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US ‘vulnerable’ to COVID without new vaccines, White House says


May 13, 2022 – The United States will become increasingly vulnerable to the coronavirus in the fall and winter of this year if Congress does not approve new funding for more vaccines and treatments, Ashish Jha, MD , the White House’s COVID-19 response coordinator, said Thursday.

In an interview with The Associated Press, Jha said booster doses will be needed for most people as immune protection wanes and the virus adapts to become more contagious. Additionally, a new generation of projectiles may be required for better protection against new variants.

“As we come into the fall, we are all going to be much more vulnerable to a virus that has much more immune evasion than even today and certainly six months ago,” he said. . “It makes a lot of us vulnerable.”

Also on Thursday, President Joe Biden ordered flags to be flown at half mast through May 16 to mark 1 million COVID-19 deaths in the United States during the pandemic, according to ABC News.

Last week, the White House released an estimate that up to 100 million Americans could be infected with the coronavirus over the fall and winter, which could lead to a significant increase in hospitalizations and deaths. death.

Jha noted that the next generation of vaccines, which would likely focus on the Omicron variant, “are going to provide a much, much higher degree of protection against the virus that we will encounter in the fall and winter.” At the same time, if Congress does not pass legislation to support new funding in the coming weeks, the United States could lose priority over other countries in securing vaccine supplies, he said. he told the AP.

In March, the Biden administration requested $22.5 billion for coronavirus aid, which has stalled in Congress for several reasons, including a call from Republicans to withdraw $5 billion in global aid. Jha told the AP he’s spoken with lawmakers in recent weeks, saying the current $10 billion proposal is “the bare minimum we need to get through this fall and winter without major loss of life. “.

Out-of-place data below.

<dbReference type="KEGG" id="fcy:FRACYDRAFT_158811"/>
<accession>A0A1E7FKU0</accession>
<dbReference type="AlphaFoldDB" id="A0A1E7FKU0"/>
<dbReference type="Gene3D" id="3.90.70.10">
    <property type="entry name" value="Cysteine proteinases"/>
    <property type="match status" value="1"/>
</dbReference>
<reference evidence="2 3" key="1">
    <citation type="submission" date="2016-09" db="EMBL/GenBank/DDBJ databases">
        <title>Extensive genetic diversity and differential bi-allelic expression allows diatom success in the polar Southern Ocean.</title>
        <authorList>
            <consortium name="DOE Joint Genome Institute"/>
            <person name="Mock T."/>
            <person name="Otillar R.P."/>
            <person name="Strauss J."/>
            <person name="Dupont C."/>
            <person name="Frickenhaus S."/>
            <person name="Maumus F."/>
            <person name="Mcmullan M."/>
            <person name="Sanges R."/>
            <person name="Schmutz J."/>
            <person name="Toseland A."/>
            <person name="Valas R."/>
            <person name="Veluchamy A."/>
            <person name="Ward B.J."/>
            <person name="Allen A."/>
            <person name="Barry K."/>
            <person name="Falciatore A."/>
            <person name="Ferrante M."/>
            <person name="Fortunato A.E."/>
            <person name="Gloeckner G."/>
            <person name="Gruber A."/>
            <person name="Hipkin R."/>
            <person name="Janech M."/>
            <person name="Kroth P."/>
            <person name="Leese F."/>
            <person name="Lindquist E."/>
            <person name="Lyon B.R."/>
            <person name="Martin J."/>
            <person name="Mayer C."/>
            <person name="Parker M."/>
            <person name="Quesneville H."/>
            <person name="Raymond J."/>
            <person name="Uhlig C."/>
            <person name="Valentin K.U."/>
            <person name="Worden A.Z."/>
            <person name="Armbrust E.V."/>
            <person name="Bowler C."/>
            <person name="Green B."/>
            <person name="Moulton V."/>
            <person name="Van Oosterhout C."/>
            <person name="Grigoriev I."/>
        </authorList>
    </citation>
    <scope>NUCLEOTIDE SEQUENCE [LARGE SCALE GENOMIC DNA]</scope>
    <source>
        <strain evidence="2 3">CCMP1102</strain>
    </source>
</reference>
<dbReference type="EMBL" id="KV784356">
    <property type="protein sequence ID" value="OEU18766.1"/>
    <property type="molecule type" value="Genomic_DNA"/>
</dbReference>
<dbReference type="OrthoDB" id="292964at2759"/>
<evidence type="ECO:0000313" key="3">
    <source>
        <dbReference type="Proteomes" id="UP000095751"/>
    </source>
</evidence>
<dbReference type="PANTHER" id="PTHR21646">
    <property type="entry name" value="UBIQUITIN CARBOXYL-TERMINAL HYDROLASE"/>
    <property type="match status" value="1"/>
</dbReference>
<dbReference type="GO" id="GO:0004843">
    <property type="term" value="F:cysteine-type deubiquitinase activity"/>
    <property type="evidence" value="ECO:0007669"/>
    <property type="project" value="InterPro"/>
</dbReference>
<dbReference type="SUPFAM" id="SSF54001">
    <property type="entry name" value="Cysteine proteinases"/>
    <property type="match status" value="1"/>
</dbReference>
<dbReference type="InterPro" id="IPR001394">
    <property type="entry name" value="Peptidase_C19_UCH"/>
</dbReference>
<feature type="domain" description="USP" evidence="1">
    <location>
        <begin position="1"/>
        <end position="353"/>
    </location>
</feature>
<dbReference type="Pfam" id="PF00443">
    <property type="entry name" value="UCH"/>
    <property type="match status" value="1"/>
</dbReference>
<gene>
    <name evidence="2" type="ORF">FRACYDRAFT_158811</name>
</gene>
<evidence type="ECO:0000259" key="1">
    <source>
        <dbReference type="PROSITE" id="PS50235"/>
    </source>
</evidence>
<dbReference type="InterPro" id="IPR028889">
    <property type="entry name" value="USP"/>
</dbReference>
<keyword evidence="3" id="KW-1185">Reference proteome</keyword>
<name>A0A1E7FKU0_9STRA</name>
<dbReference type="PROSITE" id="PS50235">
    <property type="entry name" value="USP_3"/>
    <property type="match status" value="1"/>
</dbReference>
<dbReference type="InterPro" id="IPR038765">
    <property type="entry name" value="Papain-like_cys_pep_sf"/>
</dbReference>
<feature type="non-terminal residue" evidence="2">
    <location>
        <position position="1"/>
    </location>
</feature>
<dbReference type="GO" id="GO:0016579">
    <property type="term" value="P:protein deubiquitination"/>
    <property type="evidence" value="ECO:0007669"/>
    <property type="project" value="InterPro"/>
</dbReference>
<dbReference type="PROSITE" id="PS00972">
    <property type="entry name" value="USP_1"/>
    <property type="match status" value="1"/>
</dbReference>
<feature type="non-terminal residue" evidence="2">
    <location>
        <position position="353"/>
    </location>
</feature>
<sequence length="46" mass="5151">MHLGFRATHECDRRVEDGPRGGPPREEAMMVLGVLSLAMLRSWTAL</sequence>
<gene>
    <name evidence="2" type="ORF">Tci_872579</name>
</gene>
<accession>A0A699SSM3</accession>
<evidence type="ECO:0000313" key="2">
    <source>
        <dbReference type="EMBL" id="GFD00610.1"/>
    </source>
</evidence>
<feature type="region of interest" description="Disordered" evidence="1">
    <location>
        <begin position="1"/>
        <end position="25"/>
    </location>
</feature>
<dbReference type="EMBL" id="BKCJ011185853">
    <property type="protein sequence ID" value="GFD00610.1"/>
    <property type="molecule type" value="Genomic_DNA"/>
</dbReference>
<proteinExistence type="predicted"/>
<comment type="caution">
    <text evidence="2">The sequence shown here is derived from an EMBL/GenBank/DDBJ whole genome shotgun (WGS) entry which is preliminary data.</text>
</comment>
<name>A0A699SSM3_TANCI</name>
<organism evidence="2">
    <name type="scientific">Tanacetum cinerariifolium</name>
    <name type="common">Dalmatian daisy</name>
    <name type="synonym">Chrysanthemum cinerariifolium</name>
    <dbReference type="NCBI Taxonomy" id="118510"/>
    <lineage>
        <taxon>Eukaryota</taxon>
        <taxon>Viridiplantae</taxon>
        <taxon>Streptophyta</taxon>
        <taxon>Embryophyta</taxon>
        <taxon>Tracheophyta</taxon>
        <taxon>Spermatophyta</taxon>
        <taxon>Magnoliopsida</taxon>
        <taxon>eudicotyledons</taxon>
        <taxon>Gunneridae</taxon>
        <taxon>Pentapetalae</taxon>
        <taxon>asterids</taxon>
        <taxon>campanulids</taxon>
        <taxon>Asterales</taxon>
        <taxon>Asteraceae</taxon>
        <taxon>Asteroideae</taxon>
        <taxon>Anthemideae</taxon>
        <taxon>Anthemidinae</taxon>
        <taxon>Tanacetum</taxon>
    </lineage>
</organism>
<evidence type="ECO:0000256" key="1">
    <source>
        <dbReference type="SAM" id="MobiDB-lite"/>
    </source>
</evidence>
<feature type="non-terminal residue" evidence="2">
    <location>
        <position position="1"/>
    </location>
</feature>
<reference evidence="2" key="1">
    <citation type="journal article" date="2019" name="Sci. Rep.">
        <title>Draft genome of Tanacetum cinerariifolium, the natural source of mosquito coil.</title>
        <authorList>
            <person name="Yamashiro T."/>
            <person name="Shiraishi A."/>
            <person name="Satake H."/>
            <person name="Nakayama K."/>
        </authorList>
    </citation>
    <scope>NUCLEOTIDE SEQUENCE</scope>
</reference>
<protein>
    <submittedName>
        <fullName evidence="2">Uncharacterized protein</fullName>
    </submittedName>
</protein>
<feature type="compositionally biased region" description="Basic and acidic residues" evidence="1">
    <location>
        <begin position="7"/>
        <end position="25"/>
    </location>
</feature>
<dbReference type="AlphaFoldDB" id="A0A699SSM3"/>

Additionally, Jha called on the United States to provide vaccine assistance to other countries to slow the spread of additional variants and mutations.

“All of these variants were first identified outside of the United States,” he said. “If the goal is to protect the American people, we have to make sure the world is vaccinated. I mean, there’s just no national-only approach here.

The FDA is due to meet in June to decide which strains of the coronavirus will be targeted in vaccines made for the fall, the AP reported. Jha specifies that it takes two to three months for the builders to develop the shots, so the decision must be made in the summer to prepare for the fall. Right now, he added, the United States is running out of federal COVID-19 response funds to order new batches of vaccines.

“If we had the resources, we would be here having these conversations today,” Jha said. “The window is really closing on us if we want to be at the front of the line.”

Jha took over the role of COVID-19 response coordinator at the White House a month ago, the AP reported. He said there was “no other viable avenue” at the moment other than the US government to direct the purchase of COVID-19 vaccines and treatments, rather than letting the commercial market manage it.

“One of the things we talked about in Congress is that these tools are great — but only if you have them, only if you can use them,” Jha said. “And without the support of Congress, it can be very difficult to continue to protect the American people.”


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